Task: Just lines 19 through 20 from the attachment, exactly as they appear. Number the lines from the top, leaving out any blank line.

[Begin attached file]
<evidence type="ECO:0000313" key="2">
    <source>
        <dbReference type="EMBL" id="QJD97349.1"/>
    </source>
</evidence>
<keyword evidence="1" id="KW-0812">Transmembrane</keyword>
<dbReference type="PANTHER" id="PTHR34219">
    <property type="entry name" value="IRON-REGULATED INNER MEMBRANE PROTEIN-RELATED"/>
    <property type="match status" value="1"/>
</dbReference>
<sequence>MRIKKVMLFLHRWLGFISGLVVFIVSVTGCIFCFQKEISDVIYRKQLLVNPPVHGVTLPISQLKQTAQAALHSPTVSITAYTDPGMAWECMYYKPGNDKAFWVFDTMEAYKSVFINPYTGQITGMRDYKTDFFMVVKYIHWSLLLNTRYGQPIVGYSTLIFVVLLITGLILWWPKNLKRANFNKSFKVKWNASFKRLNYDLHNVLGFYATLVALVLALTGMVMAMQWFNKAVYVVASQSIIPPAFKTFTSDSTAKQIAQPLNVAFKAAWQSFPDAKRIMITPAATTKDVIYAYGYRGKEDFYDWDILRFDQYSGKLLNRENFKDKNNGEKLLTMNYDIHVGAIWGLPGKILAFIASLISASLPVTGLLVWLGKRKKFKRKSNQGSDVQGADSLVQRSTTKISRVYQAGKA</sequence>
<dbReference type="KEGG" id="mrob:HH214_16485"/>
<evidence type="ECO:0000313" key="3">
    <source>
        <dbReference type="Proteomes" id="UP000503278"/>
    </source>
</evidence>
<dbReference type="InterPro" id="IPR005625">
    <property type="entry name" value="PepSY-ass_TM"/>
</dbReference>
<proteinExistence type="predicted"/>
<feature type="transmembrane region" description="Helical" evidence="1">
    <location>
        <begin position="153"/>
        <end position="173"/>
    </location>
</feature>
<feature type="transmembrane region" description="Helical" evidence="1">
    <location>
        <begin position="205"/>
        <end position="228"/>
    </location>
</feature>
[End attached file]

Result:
    <property type="entry name" value="PepSY-ass_TM"/>
</dbReference>